12 Aug2006


When I make pie crusts such as the one used for the Buco Pie a la Marketman I featured a couple of days ago, I almost always make 1 and ½ recipes of dough because I seem to have issues rolling it sant2and getting it large enough for a 10 inch pan. So I inevitably have significant amounts of dough left over, usually at least 20 square inches worth or so when put all together and re-rolled. I normally just chuck this extra dough or if there is some nice jam or extra pie filling I make some turnovers or triangles. The other day I opened the fridge and spied my bottle of recently made santol preserves and a lightbulb went off… though I had never tried a santol preserve in a turnover, it seemed worth trying…

I cut my extra dough into two squares, about 4 x 4 inches square. Off center I placed a conveniently triangular shaped piece of santol preserve and some of the jelly and sant3brushed the edges with some egg wash and folded the dough over and pressed the edges to seal the pastry. I brushed the triangles with egg wash, sprinkled it with a touch of caster sugar (a vanilla flavored sugar would have been perfect here) and baked it together with the Buco Pie at about 375 degrees for perhaps 15-20 minutes until a light golden brown. Cooled, the pastry looked terrific and when bitten into, tasted surprisingly good. The intensity of the santol was tempered by the rich and abundant crust. The jelly oozed with flavor and the experiment absolutely worked. Delicious.



  1. mita says:

    I bet this was REALLY good…and a totally unique recipe no one’s ever tried.

    Can you imagine what a uniquely Philippine turnover shop you can come up with! I can see it now….NYC, SF, London, Paris, Tokyo…exotic turnovers every Western foodie will rave about. If you ever dreamt of going into the food business…this is your key to fame! seriously…

    Aug 12, 2006 | 11:20 am


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  3. Jean says:

    Mita, has a grand idea for a business plan. ;)

    Aug 12, 2006 | 11:33 am

  4. fried-neurons says:

    That sounds really delicious.

    Do you think that recipe would work with guava jelly?

    Aug 12, 2006 | 4:14 pm

  5. Marketman says:

    fried neurons, I think it would work great with guava jam or jelly, though the latter will be a bit runny. It would work well with mango preserves or jam and definitely mangosteen jam, yum! Mita, you are too funny, I can branch out into frozen Marketman Tropical Turnovers that you can just pop in your toaster for the kids breakfasts, or serve them at global Starbucks and say that 1/4 of the profit will go to artisanal santol farmers…heehee.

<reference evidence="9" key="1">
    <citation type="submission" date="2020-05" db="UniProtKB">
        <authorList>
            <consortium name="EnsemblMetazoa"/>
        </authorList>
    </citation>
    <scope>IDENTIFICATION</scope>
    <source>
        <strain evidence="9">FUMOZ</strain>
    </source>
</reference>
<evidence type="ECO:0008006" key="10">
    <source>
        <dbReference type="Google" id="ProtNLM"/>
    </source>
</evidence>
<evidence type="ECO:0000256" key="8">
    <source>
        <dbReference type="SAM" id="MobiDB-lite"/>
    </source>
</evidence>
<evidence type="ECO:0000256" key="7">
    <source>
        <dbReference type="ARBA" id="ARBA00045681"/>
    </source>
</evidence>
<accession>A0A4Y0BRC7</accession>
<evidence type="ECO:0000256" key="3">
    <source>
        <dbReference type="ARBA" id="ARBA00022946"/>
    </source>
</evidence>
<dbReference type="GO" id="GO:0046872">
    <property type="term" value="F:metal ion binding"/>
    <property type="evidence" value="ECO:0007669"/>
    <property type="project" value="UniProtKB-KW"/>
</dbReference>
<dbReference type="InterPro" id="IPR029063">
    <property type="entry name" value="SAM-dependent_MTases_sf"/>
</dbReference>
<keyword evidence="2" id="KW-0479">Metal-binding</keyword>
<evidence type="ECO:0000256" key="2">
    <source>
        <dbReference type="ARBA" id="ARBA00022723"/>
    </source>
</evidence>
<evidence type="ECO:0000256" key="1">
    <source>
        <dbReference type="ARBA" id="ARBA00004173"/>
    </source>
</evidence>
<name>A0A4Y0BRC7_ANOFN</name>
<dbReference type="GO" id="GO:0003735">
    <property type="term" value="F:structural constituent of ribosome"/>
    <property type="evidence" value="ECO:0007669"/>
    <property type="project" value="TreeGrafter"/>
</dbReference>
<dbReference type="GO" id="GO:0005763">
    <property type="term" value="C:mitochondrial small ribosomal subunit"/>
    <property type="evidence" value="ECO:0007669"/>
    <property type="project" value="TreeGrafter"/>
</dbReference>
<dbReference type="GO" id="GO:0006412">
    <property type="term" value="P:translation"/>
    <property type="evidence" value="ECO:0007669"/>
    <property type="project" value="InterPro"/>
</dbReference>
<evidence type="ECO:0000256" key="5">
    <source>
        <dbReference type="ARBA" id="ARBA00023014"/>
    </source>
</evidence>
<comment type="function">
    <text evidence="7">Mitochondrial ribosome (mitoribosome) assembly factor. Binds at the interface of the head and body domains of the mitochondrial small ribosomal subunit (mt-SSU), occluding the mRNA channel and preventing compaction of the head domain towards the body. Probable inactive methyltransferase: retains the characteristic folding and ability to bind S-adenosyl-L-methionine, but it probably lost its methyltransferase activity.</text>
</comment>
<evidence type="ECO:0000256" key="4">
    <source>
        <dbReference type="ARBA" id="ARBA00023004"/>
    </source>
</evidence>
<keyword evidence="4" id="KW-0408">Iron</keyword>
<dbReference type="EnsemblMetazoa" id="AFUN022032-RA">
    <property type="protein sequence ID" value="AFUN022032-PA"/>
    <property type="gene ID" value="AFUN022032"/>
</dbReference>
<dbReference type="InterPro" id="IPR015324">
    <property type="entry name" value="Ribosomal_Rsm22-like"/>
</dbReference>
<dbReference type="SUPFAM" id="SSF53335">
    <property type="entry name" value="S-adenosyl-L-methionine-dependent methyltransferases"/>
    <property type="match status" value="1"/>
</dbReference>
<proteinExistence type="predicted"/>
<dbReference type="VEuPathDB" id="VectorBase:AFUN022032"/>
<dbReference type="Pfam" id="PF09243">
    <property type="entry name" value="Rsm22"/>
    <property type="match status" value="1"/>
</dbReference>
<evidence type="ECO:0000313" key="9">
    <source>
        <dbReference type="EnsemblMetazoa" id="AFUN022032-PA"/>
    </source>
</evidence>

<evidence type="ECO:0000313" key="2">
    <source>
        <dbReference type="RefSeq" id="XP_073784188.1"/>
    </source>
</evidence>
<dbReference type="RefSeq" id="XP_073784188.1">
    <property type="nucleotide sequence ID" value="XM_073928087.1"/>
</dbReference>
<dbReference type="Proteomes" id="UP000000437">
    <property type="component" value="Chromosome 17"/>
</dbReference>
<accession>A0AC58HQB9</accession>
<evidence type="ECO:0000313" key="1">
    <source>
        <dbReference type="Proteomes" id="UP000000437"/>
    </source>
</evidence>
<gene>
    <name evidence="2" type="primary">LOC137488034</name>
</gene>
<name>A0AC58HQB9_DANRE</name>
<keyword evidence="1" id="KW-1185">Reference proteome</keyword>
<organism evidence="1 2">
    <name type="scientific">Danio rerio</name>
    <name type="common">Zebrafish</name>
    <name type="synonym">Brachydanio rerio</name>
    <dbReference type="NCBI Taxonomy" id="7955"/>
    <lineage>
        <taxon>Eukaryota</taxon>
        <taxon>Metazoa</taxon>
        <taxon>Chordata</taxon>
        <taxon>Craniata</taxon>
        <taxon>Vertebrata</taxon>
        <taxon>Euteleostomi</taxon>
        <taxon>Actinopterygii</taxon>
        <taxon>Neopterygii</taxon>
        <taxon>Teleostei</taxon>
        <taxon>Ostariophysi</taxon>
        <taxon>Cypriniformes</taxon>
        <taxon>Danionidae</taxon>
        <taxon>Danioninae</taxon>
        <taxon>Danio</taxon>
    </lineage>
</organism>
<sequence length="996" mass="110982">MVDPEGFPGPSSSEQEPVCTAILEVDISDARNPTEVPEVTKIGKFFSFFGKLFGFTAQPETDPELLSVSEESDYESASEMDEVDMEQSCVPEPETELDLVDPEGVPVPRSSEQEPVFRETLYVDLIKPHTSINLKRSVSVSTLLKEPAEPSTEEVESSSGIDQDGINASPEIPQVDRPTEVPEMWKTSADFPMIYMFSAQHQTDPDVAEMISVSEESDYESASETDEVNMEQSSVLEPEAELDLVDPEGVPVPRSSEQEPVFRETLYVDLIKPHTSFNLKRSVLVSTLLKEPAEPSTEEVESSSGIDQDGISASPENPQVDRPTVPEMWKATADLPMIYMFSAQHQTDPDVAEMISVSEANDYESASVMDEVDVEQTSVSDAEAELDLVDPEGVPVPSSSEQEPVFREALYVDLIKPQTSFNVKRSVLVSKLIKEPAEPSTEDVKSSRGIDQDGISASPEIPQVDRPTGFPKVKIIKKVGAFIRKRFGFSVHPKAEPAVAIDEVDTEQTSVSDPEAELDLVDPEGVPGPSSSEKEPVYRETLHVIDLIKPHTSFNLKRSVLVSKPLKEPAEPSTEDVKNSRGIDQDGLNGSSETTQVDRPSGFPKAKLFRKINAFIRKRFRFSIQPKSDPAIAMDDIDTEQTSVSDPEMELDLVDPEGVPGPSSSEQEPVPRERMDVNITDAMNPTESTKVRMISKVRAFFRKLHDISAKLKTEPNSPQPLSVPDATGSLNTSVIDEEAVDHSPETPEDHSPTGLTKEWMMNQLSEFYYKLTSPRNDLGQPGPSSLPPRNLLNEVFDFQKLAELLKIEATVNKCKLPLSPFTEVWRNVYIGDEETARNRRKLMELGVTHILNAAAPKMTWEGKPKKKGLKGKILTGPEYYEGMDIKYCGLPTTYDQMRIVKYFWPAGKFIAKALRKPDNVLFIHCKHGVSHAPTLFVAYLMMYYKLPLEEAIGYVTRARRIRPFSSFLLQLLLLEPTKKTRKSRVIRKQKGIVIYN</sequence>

Aug 12, 2006 | 5:05 pm

  6. lee says:

    whoah. this is good. with santol raining like hailstones in your poor rooftop you should start selling stuff like this. Or send me a batch by mail. haha

    Aug 12, 2006 | 6:16 pm

  7. Apicio says:

    Readily available in Hispanic markets in flat round tins and for a lot less money than for mainstream jams and jellies are pasta de guaiaba or membrillo that could substitute well for Marketman’s santol preserve for this purpose and which can make your finished pastry rival or even surpass other jam filled treats such as hamatasken and lindzer torte.

    Aug 12, 2006 | 6:26 pm

  8. Marketman says:

    Apicio, you are right, I completely forgot about membrillo, or quince paste that would work really well with the pastry. Using guava jam rather than jelly might be better as well. They sell lots of guava jam here in the Philippines…

    Aug 12, 2006 | 7:00 pm

  9. lori says:

    If you put guava jelly or jam into pie crust, then you’d have what’s called an Assumption tart. Obviously the only reason I know this is because Assumption is my alma mater. :p MM, that crust looks flaky — a pie crust to get my dessert-loving heart beating.

    Aug 14, 2006 | 10:42 pm

  10. Katrina says:

    Assumption tart’s good! It’s probably the one thing I miss about Assumption…Hehehe, no offense to Assumptionistas! ;-)

    Aug 15, 2006 | 10:58 am

  11. chrissy says:

    none taken… love those tarts!
    OOT: Lori, can’t wait for your baking demo!

    – chrissy (with unusual family name. yes, it’s my real name)

    Aug 15, 2006 | 5:07 pm


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